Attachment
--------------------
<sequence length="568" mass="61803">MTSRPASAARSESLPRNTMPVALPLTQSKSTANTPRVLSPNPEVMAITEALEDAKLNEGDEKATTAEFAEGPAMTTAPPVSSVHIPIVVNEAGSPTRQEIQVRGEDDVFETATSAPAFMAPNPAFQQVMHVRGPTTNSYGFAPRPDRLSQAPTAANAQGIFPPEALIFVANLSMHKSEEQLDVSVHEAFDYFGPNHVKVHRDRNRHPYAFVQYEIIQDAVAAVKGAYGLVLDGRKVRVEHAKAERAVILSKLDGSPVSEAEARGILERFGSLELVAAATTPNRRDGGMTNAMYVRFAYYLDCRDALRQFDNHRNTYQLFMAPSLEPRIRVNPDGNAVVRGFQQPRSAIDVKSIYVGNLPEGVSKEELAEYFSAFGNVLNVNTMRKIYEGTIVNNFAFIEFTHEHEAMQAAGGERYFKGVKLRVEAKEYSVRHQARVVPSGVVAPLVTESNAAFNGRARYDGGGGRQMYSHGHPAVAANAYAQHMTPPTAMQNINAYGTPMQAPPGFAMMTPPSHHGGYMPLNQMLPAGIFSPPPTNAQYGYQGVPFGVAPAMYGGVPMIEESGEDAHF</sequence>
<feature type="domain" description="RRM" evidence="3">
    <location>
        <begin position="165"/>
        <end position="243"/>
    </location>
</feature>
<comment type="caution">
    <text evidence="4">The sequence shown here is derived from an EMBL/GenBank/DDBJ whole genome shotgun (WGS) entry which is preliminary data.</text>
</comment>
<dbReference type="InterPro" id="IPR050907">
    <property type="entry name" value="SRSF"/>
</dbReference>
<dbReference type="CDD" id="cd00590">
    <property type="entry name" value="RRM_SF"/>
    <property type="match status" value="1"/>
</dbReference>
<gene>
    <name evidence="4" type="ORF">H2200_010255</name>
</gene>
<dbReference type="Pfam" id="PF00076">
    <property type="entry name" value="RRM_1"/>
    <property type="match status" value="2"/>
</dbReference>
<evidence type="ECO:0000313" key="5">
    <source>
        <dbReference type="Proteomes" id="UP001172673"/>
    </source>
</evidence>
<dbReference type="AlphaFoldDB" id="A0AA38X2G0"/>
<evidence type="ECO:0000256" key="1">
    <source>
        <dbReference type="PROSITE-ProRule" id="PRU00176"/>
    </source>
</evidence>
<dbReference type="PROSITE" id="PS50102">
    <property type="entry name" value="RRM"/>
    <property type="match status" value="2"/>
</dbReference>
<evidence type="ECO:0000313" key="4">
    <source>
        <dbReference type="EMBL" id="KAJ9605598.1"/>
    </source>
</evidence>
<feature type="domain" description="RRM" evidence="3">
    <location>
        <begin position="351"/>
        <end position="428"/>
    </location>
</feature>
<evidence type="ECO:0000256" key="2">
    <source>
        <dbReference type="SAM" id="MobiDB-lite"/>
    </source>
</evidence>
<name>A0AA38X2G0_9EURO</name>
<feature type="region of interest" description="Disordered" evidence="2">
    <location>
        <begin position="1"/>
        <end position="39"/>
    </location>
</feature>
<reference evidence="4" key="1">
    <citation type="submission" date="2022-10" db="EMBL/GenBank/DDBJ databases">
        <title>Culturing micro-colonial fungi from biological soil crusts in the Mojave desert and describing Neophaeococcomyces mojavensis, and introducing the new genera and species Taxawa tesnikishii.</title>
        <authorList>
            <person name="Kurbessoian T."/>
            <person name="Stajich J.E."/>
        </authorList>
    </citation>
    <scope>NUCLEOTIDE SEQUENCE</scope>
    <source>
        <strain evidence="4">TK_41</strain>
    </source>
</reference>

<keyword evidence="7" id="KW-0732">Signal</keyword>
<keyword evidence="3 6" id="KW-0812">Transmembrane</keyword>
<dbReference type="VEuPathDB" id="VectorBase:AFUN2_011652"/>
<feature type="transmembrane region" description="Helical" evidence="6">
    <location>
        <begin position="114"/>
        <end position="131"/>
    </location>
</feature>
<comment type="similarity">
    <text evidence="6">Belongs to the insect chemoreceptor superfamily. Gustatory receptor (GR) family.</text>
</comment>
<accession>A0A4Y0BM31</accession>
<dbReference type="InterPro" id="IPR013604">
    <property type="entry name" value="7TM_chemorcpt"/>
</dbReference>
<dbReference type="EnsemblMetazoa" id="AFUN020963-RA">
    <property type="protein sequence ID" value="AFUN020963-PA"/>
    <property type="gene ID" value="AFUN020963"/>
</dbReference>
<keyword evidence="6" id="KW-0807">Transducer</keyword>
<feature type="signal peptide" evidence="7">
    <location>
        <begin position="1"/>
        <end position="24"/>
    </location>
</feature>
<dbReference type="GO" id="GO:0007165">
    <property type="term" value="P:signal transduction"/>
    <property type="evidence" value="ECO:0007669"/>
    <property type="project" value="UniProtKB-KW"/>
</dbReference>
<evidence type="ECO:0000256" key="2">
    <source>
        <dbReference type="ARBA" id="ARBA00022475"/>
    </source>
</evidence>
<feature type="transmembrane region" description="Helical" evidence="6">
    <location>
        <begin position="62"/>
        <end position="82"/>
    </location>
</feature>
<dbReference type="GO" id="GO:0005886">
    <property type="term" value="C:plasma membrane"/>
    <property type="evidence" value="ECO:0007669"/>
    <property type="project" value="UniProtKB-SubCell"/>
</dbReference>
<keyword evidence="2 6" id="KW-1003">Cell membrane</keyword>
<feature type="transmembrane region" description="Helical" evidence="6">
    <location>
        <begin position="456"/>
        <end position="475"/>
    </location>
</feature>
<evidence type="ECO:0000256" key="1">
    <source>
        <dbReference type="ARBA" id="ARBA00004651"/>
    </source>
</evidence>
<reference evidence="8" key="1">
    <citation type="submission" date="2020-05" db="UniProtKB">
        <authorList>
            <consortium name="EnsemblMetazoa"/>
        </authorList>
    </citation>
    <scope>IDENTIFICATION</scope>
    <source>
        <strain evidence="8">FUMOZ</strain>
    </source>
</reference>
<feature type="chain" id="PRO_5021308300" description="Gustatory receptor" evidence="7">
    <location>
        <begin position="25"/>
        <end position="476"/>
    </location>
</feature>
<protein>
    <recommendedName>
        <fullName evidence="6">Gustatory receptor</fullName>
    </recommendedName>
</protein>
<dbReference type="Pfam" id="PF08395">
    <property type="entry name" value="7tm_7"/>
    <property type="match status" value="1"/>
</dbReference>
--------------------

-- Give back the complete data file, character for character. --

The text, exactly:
<sequence length="568" mass="61803">MTSRPASAARSESLPRNTMPVALPLTQSKSTANTPRVLSPNPEVMAITEALEDAKLNEGDEKATTAEFAEGPAMTTAPPVSSVHIPIVVNEAGSPTRQEIQVRGEDDVFETATSAPAFMAPNPAFQQVMHVRGPTTNSYGFAPRPDRLSQAPTAANAQGIFPPEALIFVANLSMHKSEEQLDVSVHEAFDYFGPNHVKVHRDRNRHPYAFVQYEIIQDAVAAVKGAYGLVLDGRKVRVEHAKAERAVILSKLDGSPVSEAEARGILERFGSLELVAAATTPNRRDGGMTNAMYVRFAYYLDCRDALRQFDNHRNTYQLFMAPSLEPRIRVNPDGNAVVRGFQQPRSAIDVKSIYVGNLPEGVSKEELAEYFSAFGNVLNVNTMRKIYEGTIVNNFAFIEFTHEHEAMQAAGGERYFKGVKLRVEAKEYSVRHQARVVPSGVVAPLVTESNAAFNGRARYDGGGGRQMYSHGHPAVAANAYAQHMTPPTAMQNINAYGTPMQAPPGFAMMTPPSHHGGYMPLNQMLPAGIFSPPPTNAQYGYQGVPFGVAPAMYGGVPMIEESGEDAHF</sequence>
<feature type="domain" description="RRM" evidence="3">
    <location>
        <begin position="165"/>
        <end position="243"/>
    </location>
</feature>
<comment type="caution">
    <text evidence="4">The sequence shown here is derived from an EMBL/GenBank/DDBJ whole genome shotgun (WGS) entry which is preliminary data.</text>
</comment>
<dbReference type="InterPro" id="IPR050907">
    <property type="entry name" value="SRSF"/>
</dbReference>
<dbReference type="CDD" id="cd00590">
    <property type="entry name" value="RRM_SF"/>
    <property type="match status" value="1"/>
</dbReference>
<gene>
    <name evidence="4" type="ORF">H2200_010255</name>
</gene>
<dbReference type="Pfam" id="PF00076">
    <property type="entry name" value="RRM_1"/>
    <property type="match status" value="2"/>
</dbReference>
<evidence type="ECO:0000313" key="5">
    <source>
        <dbReference type="Proteomes" id="UP001172673"/>
    </source>
</evidence>
<dbReference type="AlphaFoldDB" id="A0AA38X2G0"/>
<evidence type="ECO:0000256" key="1">
    <source>
        <dbReference type="PROSITE-ProRule" id="PRU00176"/>
    </source>
</evidence>
<dbReference type="PROSITE" id="PS50102">
    <property type="entry name" value="RRM"/>
    <property type="match status" value="2"/>
</dbReference>
<evidence type="ECO:0000313" key="4">
    <source>
        <dbReference type="EMBL" id="KAJ9605598.1"/>
    </source>
</evidence>
<feature type="domain" description="RRM" evidence="3">
    <location>
        <begin position="351"/>
        <end position="428"/>
    </location>
</feature>
<evidence type="ECO:0000256" key="2">
    <source>
        <dbReference type="SAM" id="MobiDB-lite"/>
    </source>
</evidence>
<name>A0AA38X2G0_9EURO</name>
<feature type="region of interest" description="Disordered" evidence="2">
    <location>
        <begin position="1"/>
        <end position="39"/>
    </location>
</feature>
<reference evidence="4" key="1">
    <citation type="submission" date="2022-10" db="EMBL/GenBank/DDBJ databases">
        <title>Culturing micro-colonial fungi from biological soil crusts in the Mojave desert and describing Neophaeococcomyces mojavensis, and introducing the new genera and species Taxawa tesnikishii.</title>
        <authorList>
            <person name="Kurbessoian T."/>
            <person name="Stajich J.E."/>
        </authorList>
    </citation>
    <scope>NUCLEOTIDE SEQUENCE</scope>
    <source>
        <strain evidence="4">TK_41</strain>
    </source>
</reference>

<keyword evidence="7" id="KW-0732">Signal</keyword>
<keyword evidence="3 6" id="KW-0812">Transmembrane</keyword>
<dbReference type="VEuPathDB" id="VectorBase:AFUN2_011652"/>
<feature type="transmembrane region" description="Helical" evidence="6">
    <location>
        <begin position="114"/>
        <end position="131"/>
    </location>
</feature>
<comment type="similarity">
    <text evidence="6">Belongs to the insect chemoreceptor superfamily. Gustatory receptor (GR) family.</text>
</comment>
<accession>A0A4Y0BM31</accession>
<dbReference type="InterPro" id="IPR013604">
    <property type="entry name" value="7TM_chemorcpt"/>
</dbReference>
<dbReference type="EnsemblMetazoa" id="AFUN020963-RA">
    <property type="protein sequence ID" value="AFUN020963-PA"/>
    <property type="gene ID" value="AFUN020963"/>
</dbReference>
<keyword evidence="6" id="KW-0807">Transducer</keyword>
<feature type="signal peptide" evidence="7">
    <location>
        <begin position="1"/>
        <end position="24"/>
    </location>
</feature>
<dbReference type="GO" id="GO:0007165">
    <property type="term" value="P:signal transduction"/>
    <property type="evidence" value="ECO:0007669"/>
    <property type="project" value="UniProtKB-KW"/>
</dbReference>
<evidence type="ECO:0000256" key="2">
    <source>
        <dbReference type="ARBA" id="ARBA00022475"/>
    </source>
</evidence>
<feature type="transmembrane region" description="Helical" evidence="6">
    <location>
        <begin position="62"/>
        <end position="82"/>
    </location>
</feature>
<dbReference type="GO" id="GO:0005886">
    <property type="term" value="C:plasma membrane"/>
    <property type="evidence" value="ECO:0007669"/>
    <property type="project" value="UniProtKB-SubCell"/>
</dbReference>
<keyword evidence="2 6" id="KW-1003">Cell membrane</keyword>
<feature type="transmembrane region" description="Helical" evidence="6">
    <location>
        <begin position="456"/>
        <end position="475"/>
    </location>
</feature>
<evidence type="ECO:0000256" key="1">
    <source>
        <dbReference type="ARBA" id="ARBA00004651"/>
    </source>
</evidence>
<reference evidence="8" key="1">
    <citation type="submission" date="2020-05" db="UniProtKB">
        <authorList>
            <consortium name="EnsemblMetazoa"/>
        </authorList>
    </citation>
    <scope>IDENTIFICATION</scope>
    <source>
        <strain evidence="8">FUMOZ</strain>
    </source>
</reference>
<feature type="chain" id="PRO_5021308300" description="Gustatory receptor" evidence="7">
    <location>
        <begin position="25"/>
        <end position="476"/>
    </location>
</feature>
<protein>
    <recommendedName>
        <fullName evidence="6">Gustatory receptor</fullName>
    </recommendedName>
</protein>
<dbReference type="Pfam" id="PF08395">
    <property type="entry name" value="7tm_7"/>
    <property type="match status" value="1"/>
</dbReference>